Taking Advantage of Initial Uncertainty 59

Planning for a Favorable Beginning 60

Learning Activities Conducive to a Favorable Beginning 62

Displaying Withitness 71

Modeling Preparation and Organization 72

The Importance of the Third and Fourth Stages of Teaching Cycles 72

The Effects of Preparation on Classroom Climate and Efficiency 73

Orchestrating Smooth, Efficient Transitions 74

Smoothness of Transitions and Momentum 74

Minimizing Transition Time 79

Dispensing with Administrative Duties 79

Inefficient Use of Class Time 79

Efficient Use of Class Time 80

Saving Time When Distributing Materials and Giving Directions 81

Efficient Beginnings to Learning Activities 81

Freedom from Having to Speak to the Whole Class 82

Distributing Materials Ahead of Time 83

Cues for Efficient Routines 83

Employing Technology to Enhance Classroom Efficiency 85

Saving Time with Intraclass Grouping 86

Accommodating Students Who Complete Work at Different Times 87

Creating a Comfortable, Nonthreatening, and Safe Learning Community 87

A Frightening Place 87

Risking Self-Respect 88

Disassociating Self-Respect from Achievement 90

Synthesis Activities for Chapter 3 90

Transitional Activity from Chapter 3 to Chapter 4 92

CHAPTER 4 Establishing Cooperative Relationships 93

Chapter 4’s Goal and Objectives 93

Using Descriptive Instead of Judgmental Language 94

Focused Descriptions, Not Characterizations or Labels 94

Differences between Descriptive and Judgmental Language 95

The Consequences of Judgmental Language 96

The Detrimental Effects of Characterizations 96

The Fallacy of Labels 97

Competition or Cooperation 98

Teaching Students to Listen to You 98

The Richness of Descriptive Language 98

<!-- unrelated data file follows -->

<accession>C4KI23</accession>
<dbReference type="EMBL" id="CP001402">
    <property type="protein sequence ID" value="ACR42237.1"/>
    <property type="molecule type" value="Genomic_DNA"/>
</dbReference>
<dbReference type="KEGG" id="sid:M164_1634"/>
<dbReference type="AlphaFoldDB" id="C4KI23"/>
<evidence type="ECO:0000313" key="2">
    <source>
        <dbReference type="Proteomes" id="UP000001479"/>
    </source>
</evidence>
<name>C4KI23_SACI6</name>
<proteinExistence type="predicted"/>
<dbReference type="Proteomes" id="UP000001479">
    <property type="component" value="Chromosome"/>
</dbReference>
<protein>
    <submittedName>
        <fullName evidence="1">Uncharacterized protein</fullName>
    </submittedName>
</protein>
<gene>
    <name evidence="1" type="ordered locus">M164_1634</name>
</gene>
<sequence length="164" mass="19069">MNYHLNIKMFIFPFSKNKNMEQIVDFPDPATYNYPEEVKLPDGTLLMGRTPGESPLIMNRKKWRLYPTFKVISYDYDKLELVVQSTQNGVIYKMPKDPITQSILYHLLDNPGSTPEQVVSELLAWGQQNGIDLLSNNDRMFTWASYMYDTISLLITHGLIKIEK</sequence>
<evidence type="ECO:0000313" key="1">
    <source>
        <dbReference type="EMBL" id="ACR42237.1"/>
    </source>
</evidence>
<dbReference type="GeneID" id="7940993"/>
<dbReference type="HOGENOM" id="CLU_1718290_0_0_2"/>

The Judicious Use of Words 99

Thinking Before Talking 100

More and More Useless Words 101

Speaking Only to Intended Listeners 102

Body Language and Proximity 102

Voice Tone 105

Speaking Only to the Attentive 106

Listening to Students 107

Using Supportive Replies 108

Accepting Feelings 108

Relieving Frustration 108

Defusing Conflict 109

Avoiding Unintended Messages 110

The Risk of Misinterpretation 110

Modeling a Businesslike Attitude 111

Avoiding Disruptive Teacher Behavior 111

Being Responsible for One’s Own Conduct 112

Communicating Assertively 115

The Assertive Response Style 115

Controlling Your Professional Life 117

Teaching Students to Communicate Assertively 121

Communicating Evaluations 121

Two Reasons for Communicating Evaluations 121

Emphasizing Formative Evaluations 126

Grades as a Form of Communication 130

Fostering Parents’ Cooperation 130

Focusing on Formative Evaluations 130

Conferences 131

Written Communications 132

Professional Confidence and Students’ Rights 132

Unprofessional Behavior 132

Privileged Information 134

Synthesis Activities for Chapter 4 135

Transitional Activity from Chapter 4 to Chapter 5 139

CHAPTER 5 Standards for Conduct, Routine Procedures, and Safe-School Policies 140

Chapter 5’s Goal and Objectives 140

Standards for Classroom Conduct 140

Purposefully Stated Standards 140

The Number of Standards for Classroom Conduct 142